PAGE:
Letter | Published:

Controlled light-exposure microscopy reduces photobleaching and phototoxicity in fluorescence live-cell imaging

Nature Biotechnology volume 25, pages 249253 (2007) | Download Citation

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Abstract

Fluorescence microscopy of living cells enables visualization of the dynamics and interactions of intracellular molecules. However, fluorescence live-cell imaging is limited by photobleaching and phototoxicity induced by the excitation light. Here we describe controlled light-exposure microscopy (CLEM), a simple imaging approach that reduces photobleaching and phototoxicity two- to tenfold, depending on the fluorophore distribution in the object. By spatially controlling the light-exposure time, CLEM reduces the excitation-light dose without compromising image quality. We show that CLEM reduces photobleaching sevenfold in tobacco plant cells expressing microtubule-associated GFP-MAP4 and reduces production of reactive oxygen species eightfold and prolongs cell survival sixfold in HeLa cells expressing chromatin-associated H2B-GFP. In addition, CLEM increases the dynamic range of the fluorescence intensity at least twofold.

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Acknowledgements

E.M.M.M., R.A.H., C.H.V.O., C.J.F.V.N. and T.W.J.G. were supported by the Amsterdam Genomics Centre (AmGC) of the University of Amsterdam, E.M.M.M. by the Dutch Technology Foundation (STW, ATF-7394); E.M.M.M., R.A.H. and T.W.J.G., by the EU integrated project “Molecular Imaging” (LSHG-CT-2003-503259); and P.B.D. and T.W.J.G., by the Netherlands Organization for Scientific Research (NWO, grant 805-47.012). We thank Merel Adjobo-Hermans, Joachim Goedhart and Bernd Rieger for technical assistance, G.J. Brakenhoff for scientific advice and Nikon Europe for providing microscope equipment.

Author information

Author notes

    • P B Dhonukshe

    Present address: Developmental Genetics, ZMBP, University of Tübingen, Auf der Morgenstelle 3, 72076 Tübingen, Germany.

Affiliations

  1. Center for Advanced Microscopy, Section of Molecular Cytology, Swammerdam Institute for Life Sciences, University of Amsterdam, Kruislaan 316, 1098 SM Amsterdam, The Netherlands.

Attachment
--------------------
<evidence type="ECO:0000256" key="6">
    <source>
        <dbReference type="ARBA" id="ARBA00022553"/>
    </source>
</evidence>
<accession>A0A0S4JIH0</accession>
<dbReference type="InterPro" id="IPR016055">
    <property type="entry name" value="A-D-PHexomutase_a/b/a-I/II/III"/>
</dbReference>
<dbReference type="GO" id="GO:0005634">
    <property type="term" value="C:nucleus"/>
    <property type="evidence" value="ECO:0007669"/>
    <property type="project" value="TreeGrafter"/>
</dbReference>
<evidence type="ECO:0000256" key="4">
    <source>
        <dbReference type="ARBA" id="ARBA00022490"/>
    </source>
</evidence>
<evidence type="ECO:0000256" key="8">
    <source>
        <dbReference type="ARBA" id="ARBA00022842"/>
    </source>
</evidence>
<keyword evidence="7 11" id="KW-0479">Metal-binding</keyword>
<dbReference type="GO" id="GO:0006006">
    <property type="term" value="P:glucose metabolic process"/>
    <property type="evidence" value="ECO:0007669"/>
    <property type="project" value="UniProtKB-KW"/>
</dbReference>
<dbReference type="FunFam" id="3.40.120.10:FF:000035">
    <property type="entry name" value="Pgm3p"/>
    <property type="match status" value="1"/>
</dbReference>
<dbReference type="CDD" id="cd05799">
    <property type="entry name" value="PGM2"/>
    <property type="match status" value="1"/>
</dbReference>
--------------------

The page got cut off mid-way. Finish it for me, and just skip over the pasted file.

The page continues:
• R A Hoebe
    • , T W J Gadella Jr
    • , P B Dhonukshe
    •  & E M M Manders
  2. Department of Cell Biology and Histology, Academic Medical Center, University of Amsterdam, Meibergdreef 15, 1105 AZ Amsterdam, The Netherlands.

    • R A Hoebe
    • , C H Van Oven
    •  & C J F Van Noorden

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Contributions

R.A.H., experimental data, engineering, computer simulations; C.H.V.O., electronic design and development; T.W.J.G., biofluorescence expertise; P.B.D., plant cell experiments; C.J.F.V.N., scientific and editorial management; E.M.M.M., inventor of CLEM and general team leader.

Competing interests

The authors declare no competing financial interests.

Corresponding author

Correspondence to E M M Manders.

Supplementary information

PDF files

  1. 1.

    Supplementary Fig. 1

    Reduction of photobleaching and phototoxicity by CLEM depends of fluorophore distribution.

Videos

  1. 1.

    Supplementary Video 1

    CLEM strongly reduces photobleaching. Left: non-CLEM; Right: CLEM

  2. 2.

    Supplementary Video 2

    CLEM strongly reduces phototoxicity. Left: non-CLEM; Right: CLEM

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DOI

https://doi.org/10.1038/nbt1278

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